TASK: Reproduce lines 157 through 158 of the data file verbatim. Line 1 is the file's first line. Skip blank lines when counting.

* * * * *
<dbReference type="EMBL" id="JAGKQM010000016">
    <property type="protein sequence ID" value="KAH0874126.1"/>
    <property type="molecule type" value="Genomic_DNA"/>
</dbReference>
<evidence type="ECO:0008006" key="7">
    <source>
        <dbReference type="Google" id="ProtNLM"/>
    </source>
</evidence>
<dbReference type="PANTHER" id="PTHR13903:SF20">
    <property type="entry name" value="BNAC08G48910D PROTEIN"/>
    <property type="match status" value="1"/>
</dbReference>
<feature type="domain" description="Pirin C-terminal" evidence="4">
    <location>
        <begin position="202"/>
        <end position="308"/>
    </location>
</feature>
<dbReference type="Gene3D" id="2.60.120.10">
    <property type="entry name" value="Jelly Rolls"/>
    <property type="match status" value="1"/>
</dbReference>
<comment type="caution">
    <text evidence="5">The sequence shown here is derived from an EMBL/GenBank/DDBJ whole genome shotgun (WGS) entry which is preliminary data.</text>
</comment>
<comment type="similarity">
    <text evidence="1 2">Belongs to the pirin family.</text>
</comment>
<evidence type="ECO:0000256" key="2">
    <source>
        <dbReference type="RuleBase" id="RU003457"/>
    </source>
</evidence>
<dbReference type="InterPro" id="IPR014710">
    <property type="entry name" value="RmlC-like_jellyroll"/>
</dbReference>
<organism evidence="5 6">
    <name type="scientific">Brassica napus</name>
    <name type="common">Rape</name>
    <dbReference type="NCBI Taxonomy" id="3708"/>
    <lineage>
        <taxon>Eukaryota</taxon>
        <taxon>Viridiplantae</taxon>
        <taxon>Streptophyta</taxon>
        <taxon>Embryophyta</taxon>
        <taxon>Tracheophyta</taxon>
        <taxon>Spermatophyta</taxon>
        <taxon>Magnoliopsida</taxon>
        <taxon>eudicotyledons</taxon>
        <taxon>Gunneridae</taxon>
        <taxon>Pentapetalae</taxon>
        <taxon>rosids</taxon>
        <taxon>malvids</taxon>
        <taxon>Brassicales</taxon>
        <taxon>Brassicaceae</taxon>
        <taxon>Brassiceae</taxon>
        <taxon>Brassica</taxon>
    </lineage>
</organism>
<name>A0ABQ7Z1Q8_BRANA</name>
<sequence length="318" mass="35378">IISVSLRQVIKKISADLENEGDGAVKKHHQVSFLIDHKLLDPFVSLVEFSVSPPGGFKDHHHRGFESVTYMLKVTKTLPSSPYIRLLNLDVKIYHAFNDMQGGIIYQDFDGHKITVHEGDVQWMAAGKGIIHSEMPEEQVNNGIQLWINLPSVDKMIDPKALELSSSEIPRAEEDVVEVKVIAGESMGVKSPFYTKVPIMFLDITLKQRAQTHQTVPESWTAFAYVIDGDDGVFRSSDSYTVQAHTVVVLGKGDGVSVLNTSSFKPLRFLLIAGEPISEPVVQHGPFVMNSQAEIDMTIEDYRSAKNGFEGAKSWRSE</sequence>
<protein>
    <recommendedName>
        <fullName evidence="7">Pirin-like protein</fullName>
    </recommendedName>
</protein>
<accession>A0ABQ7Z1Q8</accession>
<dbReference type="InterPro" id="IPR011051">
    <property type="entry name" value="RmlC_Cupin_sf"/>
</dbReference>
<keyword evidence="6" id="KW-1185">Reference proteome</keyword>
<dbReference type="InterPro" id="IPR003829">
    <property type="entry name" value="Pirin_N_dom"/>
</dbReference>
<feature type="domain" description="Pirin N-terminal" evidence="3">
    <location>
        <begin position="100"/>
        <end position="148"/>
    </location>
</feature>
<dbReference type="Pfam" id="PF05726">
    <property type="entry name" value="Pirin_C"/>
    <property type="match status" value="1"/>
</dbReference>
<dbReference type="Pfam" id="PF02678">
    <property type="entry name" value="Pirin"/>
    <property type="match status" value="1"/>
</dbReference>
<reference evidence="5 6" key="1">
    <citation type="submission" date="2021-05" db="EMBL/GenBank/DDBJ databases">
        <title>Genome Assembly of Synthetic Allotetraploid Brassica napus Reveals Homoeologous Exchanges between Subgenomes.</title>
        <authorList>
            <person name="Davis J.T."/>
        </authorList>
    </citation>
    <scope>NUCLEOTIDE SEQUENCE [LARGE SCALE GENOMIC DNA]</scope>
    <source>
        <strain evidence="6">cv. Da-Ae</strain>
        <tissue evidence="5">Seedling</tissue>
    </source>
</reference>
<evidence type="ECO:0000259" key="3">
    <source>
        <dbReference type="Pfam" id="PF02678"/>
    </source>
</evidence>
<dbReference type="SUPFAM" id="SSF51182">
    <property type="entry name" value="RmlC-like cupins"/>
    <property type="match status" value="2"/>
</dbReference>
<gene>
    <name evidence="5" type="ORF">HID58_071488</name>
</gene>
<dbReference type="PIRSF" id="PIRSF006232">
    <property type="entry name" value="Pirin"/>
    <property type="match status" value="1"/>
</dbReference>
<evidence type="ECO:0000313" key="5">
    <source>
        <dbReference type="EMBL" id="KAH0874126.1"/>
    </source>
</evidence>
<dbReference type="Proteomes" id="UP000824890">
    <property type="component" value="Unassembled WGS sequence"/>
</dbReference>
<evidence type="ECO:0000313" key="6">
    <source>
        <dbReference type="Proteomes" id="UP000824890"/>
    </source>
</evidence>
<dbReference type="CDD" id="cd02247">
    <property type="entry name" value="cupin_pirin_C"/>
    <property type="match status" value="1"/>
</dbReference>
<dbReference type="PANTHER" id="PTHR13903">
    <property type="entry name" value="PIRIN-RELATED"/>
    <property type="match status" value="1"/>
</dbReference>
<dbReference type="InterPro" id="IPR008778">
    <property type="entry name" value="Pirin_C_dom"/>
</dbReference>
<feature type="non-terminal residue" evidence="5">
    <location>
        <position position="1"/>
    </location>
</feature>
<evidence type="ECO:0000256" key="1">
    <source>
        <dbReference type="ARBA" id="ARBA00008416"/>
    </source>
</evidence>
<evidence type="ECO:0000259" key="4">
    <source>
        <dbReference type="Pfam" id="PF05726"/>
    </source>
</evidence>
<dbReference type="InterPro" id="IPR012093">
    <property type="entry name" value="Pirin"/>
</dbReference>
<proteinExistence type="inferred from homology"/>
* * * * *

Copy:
</evidence>
<dbReference type="InterPro" id="IPR012093">